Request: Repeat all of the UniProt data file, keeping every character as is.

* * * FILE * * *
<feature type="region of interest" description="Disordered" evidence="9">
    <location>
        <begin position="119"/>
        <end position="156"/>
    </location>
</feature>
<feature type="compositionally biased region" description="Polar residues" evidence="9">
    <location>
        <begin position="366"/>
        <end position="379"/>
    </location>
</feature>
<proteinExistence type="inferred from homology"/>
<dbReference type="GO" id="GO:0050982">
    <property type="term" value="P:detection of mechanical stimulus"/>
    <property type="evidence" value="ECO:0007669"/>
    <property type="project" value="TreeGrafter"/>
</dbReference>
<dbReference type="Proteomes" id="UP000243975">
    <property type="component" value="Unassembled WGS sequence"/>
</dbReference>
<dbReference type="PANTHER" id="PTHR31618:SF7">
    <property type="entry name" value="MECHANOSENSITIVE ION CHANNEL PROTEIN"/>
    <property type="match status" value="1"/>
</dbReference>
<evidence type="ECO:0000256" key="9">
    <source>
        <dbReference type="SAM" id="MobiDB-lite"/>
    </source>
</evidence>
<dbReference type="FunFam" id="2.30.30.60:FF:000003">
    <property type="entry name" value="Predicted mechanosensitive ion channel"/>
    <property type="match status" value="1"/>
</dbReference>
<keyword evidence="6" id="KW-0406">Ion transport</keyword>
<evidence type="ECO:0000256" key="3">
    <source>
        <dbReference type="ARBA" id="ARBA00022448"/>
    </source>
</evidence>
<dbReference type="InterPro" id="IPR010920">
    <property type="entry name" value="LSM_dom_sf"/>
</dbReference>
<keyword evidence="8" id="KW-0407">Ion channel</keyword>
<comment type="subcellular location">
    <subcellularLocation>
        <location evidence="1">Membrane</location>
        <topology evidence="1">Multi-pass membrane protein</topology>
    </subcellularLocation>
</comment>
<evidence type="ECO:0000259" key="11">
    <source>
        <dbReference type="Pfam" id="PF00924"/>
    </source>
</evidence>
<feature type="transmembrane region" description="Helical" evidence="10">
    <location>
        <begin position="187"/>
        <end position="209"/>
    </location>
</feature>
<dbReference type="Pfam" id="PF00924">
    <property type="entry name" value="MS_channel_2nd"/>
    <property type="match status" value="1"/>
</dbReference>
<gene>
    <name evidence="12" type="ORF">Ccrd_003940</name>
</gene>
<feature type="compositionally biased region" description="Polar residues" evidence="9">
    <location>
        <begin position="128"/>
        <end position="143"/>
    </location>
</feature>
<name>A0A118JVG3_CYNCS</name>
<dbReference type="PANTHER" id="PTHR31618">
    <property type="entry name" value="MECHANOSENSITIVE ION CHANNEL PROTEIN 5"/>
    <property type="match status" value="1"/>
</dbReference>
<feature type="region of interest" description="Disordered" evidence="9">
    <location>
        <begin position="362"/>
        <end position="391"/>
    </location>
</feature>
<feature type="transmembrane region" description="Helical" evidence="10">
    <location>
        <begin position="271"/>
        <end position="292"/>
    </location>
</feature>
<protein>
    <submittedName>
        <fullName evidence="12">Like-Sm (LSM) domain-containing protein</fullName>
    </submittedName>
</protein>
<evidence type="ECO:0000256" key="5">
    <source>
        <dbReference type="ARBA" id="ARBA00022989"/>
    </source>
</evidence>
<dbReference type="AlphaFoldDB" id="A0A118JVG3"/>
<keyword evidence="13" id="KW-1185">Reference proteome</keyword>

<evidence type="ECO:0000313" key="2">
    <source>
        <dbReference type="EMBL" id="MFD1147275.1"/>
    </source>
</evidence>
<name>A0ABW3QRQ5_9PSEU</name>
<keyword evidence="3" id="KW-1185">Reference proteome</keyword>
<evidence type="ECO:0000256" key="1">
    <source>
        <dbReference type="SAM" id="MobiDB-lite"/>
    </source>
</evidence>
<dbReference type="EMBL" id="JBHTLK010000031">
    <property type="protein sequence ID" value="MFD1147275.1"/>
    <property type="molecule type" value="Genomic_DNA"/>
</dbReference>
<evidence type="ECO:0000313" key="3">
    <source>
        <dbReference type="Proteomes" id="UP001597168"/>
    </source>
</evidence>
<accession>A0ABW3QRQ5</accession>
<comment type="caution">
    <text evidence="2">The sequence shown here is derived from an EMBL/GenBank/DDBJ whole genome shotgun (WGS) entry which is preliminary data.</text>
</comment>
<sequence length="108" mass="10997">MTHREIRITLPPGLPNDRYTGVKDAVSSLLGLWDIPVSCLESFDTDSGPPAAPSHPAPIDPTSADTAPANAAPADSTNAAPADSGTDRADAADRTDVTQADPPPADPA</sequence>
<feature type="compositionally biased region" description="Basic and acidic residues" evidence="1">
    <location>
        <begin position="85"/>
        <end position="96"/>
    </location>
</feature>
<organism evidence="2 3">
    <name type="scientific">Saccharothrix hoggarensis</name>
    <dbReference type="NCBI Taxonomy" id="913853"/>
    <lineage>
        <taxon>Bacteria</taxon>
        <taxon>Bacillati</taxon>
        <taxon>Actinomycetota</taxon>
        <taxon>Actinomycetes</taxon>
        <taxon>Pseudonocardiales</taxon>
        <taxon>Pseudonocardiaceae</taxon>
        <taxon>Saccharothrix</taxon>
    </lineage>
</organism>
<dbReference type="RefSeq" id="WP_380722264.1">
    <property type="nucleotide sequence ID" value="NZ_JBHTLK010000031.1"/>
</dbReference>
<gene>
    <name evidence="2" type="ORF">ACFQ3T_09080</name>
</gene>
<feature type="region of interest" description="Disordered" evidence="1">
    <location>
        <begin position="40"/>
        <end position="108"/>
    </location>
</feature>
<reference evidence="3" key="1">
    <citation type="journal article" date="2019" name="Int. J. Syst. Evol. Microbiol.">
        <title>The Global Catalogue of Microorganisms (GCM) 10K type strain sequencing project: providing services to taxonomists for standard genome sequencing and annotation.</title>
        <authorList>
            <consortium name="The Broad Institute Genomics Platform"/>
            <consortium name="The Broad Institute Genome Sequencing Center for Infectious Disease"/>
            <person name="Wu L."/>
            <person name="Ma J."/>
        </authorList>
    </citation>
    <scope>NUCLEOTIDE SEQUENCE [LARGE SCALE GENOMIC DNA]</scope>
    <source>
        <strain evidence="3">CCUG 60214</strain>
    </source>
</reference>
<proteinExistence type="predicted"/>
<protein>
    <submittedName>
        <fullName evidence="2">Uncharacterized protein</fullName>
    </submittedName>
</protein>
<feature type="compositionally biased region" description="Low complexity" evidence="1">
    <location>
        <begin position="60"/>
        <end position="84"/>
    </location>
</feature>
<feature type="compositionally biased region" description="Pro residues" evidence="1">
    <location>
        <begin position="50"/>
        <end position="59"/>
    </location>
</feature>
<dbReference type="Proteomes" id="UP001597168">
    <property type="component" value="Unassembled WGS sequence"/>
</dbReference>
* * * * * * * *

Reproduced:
<feature type="region of interest" description="Disordered" evidence="9">
    <location>
        <begin position="119"/>
        <end position="156"/>
    </location>
</feature>
<feature type="compositionally biased region" description="Polar residues" evidence="9">
    <location>
        <begin position="366"/>
        <end position="379"/>
    </location>
</feature>
<proteinExistence type="inferred from homology"/>
<dbReference type="GO" id="GO:0050982">
    <property type="term" value="P:detection of mechanical stimulus"/>
    <property type="evidence" value="ECO:0007669"/>
    <property type="project" value="TreeGrafter"/>
</dbReference>
<dbReference type="Proteomes" id="UP000243975">
    <property type="component" value="Unassembled WGS sequence"/>
</dbReference>
<dbReference type="PANTHER" id="PTHR31618:SF7">
    <property type="entry name" value="MECHANOSENSITIVE ION CHANNEL PROTEIN"/>
    <property type="match status" value="1"/>
</dbReference>
<evidence type="ECO:0000256" key="9">
    <source>
        <dbReference type="SAM" id="MobiDB-lite"/>
    </source>
</evidence>
<dbReference type="FunFam" id="2.30.30.60:FF:000003">
    <property type="entry name" value="Predicted mechanosensitive ion channel"/>
    <property type="match status" value="1"/>
</dbReference>
<keyword evidence="6" id="KW-0406">Ion transport</keyword>
<evidence type="ECO:0000256" key="3">
    <source>
        <dbReference type="ARBA" id="ARBA00022448"/>
    </source>
</evidence>
<dbReference type="InterPro" id="IPR010920">
    <property type="entry name" value="LSM_dom_sf"/>
</dbReference>
<keyword evidence="8" id="KW-0407">Ion channel</keyword>
<comment type="subcellular location">
    <subcellularLocation>
        <location evidence="1">Membrane</location>
        <topology evidence="1">Multi-pass membrane protein</topology>
    </subcellularLocation>
</comment>
<evidence type="ECO:0000259" key="11">
    <source>
        <dbReference type="Pfam" id="PF00924"/>
    </source>
</evidence>
<feature type="transmembrane region" description="Helical" evidence="10">
    <location>
        <begin position="187"/>
        <end position="209"/>
    </location>
</feature>
<dbReference type="Pfam" id="PF00924">
    <property type="entry name" value="MS_channel_2nd"/>
    <property type="match status" value="1"/>
</dbReference>
<gene>
    <name evidence="12" type="ORF">Ccrd_003940</name>
</gene>
<feature type="compositionally biased region" description="Polar residues" evidence="9">
    <location>
        <begin position="128"/>
        <end position="143"/>
    </location>
</feature>
<name>A0A118JVG3_CYNCS</name>
<dbReference type="PANTHER" id="PTHR31618">
    <property type="entry name" value="MECHANOSENSITIVE ION CHANNEL PROTEIN 5"/>
    <property type="match status" value="1"/>
</dbReference>
<feature type="region of interest" description="Disordered" evidence="9">
    <location>
        <begin position="362"/>
        <end position="391"/>
    </location>
</feature>
<feature type="transmembrane region" description="Helical" evidence="10">
    <location>
        <begin position="271"/>
        <end position="292"/>
    </location>
</feature>
<protein>
    <submittedName>
        <fullName evidence="12">Like-Sm (LSM) domain-containing protein</fullName>
    </submittedName>
</protein>
<evidence type="ECO:0000256" key="5">
    <source>
        <dbReference type="ARBA" id="ARBA00022989"/>
    </source>
</evidence>
<dbReference type="AlphaFoldDB" id="A0A118JVG3"/>
<keyword evidence="13" id="KW-1185">Reference proteome</keyword>

<evidence type="ECO:0000313" key="2">
    <source>
        <dbReference type="EMBL" id="MFD1147275.1"/>
    </source>
</evidence>
<name>A0ABW3QRQ5_9PSEU</name>
<keyword evidence="3" id="KW-1185">Reference proteome</keyword>
<evidence type="ECO:0000256" key="1">
    <source>
        <dbReference type="SAM" id="MobiDB-lite"/>
    </source>
</evidence>
<dbReference type="EMBL" id="JBHTLK010000031">
    <property type="protein sequence ID" value="MFD1147275.1"/>
    <property type="molecule type" value="Genomic_DNA"/>
</dbReference>
<evidence type="ECO:0000313" key="3">
    <source>
        <dbReference type="Proteomes" id="UP001597168"/>
    </source>
</evidence>
<accession>A0ABW3QRQ5</accession>
<comment type="caution">
    <text evidence="2">The sequence shown here is derived from an EMBL/GenBank/DDBJ whole genome shotgun (WGS) entry which is preliminary data.</text>
</comment>
<sequence length="108" mass="10997">MTHREIRITLPPGLPNDRYTGVKDAVSSLLGLWDIPVSCLESFDTDSGPPAAPSHPAPIDPTSADTAPANAAPADSTNAAPADSGTDRADAADRTDVTQADPPPADPA</sequence>
<feature type="compositionally biased region" description="Basic and acidic residues" evidence="1">
    <location>
        <begin position="85"/>
        <end position="96"/>
    </location>
</feature>
<organism evidence="2 3">
    <name type="scientific">Saccharothrix hoggarensis</name>
    <dbReference type="NCBI Taxonomy" id="913853"/>
    <lineage>
        <taxon>Bacteria</taxon>
        <taxon>Bacillati</taxon>
        <taxon>Actinomycetota</taxon>
        <taxon>Actinomycetes</taxon>
        <taxon>Pseudonocardiales</taxon>
        <taxon>Pseudonocardiaceae</taxon>
        <taxon>Saccharothrix</taxon>
    </lineage>
</organism>
<dbReference type="RefSeq" id="WP_380722264.1">
    <property type="nucleotide sequence ID" value="NZ_JBHTLK010000031.1"/>
</dbReference>
<gene>
    <name evidence="2" type="ORF">ACFQ3T_09080</name>
</gene>
<feature type="region of interest" description="Disordered" evidence="1">
    <location>
        <begin position="40"/>
        <end position="108"/>
    </location>
</feature>
<reference evidence="3" key="1">
    <citation type="journal article" date="2019" name="Int. J. Syst. Evol. Microbiol.">
        <title>The Global Catalogue of Microorganisms (GCM) 10K type strain sequencing project: providing services to taxonomists for standard genome sequencing and annotation.</title>
        <authorList>
            <consortium name="The Broad Institute Genomics Platform"/>
            <consortium name="The Broad Institute Genome Sequencing Center for Infectious Disease"/>
            <person name="Wu L."/>
            <person name="Ma J."/>
        </authorList>
    </citation>
    <scope>NUCLEOTIDE SEQUENCE [LARGE SCALE GENOMIC DNA]</scope>
    <source>
        <strain evidence="3">CCUG 60214</strain>
    </source>
</reference>
<proteinExistence type="predicted"/>
<protein>
    <submittedName>
        <fullName evidence="2">Uncharacterized protein</fullName>
    </submittedName>
</protein>
<feature type="compositionally biased region" description="Low complexity" evidence="1">
    <location>
        <begin position="60"/>
        <end position="84"/>
    </location>
</feature>
<feature type="compositionally biased region" description="Pro residues" evidence="1">
    <location>
        <begin position="50"/>
        <end position="59"/>
    </location>
</feature>
<dbReference type="Proteomes" id="UP001597168">
    <property type="component" value="Unassembled WGS sequence"/>
</dbReference>